Machine Learning (ML) is a subset of Artificial Intelligence whereas Deep learning breakthroughs are now driving the new AI boom. For lack of a better model to emulate, most competing AI algorithms are using the human brain as a template. It doesn’t mean that future AGI would resemble the human brain but it could be superior to the human brain.
While neuroscience itself doesn’t have all the answers to how the human brain operates, it is working together with other disciplines to sharpen the AI edge. There are many different ways in which machines are being taught. For example, in case of DeepMind, the algorithm behind AlphaGo uses a technique called “Reinforcement Learning”. Under this technique, the computer program learns from its own experience and keeps getting better because of a rewards incentive system built into it. This technique is very similar to teaching kids by giving them candy as an incentive.
Other techniques in play include regression, back propogation, generative adversarial networks etc . broadly classified under supervised and unsupervised machine learning.
As sensors and actuators proliferate and every waking moment of everyone’s lives gets recorded, there will be quintillion bytes of data being generated continuously. This data will feed the AI algorithms which will progressively get better with experience.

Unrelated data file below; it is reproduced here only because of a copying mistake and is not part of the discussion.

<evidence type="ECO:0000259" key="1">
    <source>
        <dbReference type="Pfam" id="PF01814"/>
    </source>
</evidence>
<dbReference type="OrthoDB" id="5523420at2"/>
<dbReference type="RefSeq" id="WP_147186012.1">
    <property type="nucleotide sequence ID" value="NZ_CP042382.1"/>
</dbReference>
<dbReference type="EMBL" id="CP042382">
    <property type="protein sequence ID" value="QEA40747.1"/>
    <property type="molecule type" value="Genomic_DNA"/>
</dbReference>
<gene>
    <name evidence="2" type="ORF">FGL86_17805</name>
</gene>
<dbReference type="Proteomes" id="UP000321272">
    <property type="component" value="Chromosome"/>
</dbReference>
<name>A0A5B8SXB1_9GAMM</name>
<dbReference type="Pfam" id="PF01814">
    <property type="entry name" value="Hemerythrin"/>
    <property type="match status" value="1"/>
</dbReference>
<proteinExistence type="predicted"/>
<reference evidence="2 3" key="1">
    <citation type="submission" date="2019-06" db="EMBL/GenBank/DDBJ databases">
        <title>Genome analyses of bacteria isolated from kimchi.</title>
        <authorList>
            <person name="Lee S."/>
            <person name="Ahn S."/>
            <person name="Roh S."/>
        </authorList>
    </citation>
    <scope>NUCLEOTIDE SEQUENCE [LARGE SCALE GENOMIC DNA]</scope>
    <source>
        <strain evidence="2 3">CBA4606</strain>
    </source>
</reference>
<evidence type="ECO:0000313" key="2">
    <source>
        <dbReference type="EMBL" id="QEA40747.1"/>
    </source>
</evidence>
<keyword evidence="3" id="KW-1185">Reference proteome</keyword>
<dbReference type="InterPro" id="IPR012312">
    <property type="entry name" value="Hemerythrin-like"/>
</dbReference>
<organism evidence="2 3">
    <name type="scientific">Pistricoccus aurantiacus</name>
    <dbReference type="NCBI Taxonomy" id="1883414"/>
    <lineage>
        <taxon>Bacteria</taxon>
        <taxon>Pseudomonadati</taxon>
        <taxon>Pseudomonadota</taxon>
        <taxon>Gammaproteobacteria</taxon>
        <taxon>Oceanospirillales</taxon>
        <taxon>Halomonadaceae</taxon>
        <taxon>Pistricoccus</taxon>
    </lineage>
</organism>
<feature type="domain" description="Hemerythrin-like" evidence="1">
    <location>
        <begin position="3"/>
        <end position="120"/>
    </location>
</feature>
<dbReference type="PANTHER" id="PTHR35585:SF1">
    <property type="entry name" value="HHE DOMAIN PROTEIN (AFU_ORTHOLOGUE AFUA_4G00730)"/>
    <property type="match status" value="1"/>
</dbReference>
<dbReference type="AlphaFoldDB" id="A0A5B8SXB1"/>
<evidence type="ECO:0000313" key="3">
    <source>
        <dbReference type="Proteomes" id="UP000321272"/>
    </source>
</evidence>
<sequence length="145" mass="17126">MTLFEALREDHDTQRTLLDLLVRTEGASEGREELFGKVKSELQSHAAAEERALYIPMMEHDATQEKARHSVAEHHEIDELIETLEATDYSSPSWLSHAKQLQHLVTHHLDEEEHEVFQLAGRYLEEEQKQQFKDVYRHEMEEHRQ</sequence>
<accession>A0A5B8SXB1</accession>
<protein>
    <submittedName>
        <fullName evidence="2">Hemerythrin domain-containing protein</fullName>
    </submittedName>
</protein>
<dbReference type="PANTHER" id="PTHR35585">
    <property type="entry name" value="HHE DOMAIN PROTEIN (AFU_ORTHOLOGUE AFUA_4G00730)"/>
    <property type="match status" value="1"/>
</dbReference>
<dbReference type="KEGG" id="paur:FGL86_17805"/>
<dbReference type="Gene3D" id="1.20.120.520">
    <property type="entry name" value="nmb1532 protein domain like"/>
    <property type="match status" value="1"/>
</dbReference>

For instance, as the video above explains, AlphaGo Zero adopted a blank slate (“tabula rasa”) approach to learning without any human input and quickly discovered things that the human mind could not. Irrespective of the techniques or combinations of techniques used, we are already witnessing a global AI arms race between corporations in China and the USA.
The key to the success of an algorithm is that it should have access to a wide array of global and diverse data which means corporations will have to become transnational or forge alliances to share data sets to hone their algorithms. Ultimately, this requirement would mean the blurring of nation state boundaries and a reversion to looking at humans at a specie level. Data will need to be representative of homo sapiens and not just Indians or Germans or Russians etc.
Looking Outward For Answers
AI would spawn a global arms race where multinational corporations that own the technology behind their platforms would compete for dominance over the lives of the common man making the mega-billionaire owners of these corporations the new overlords.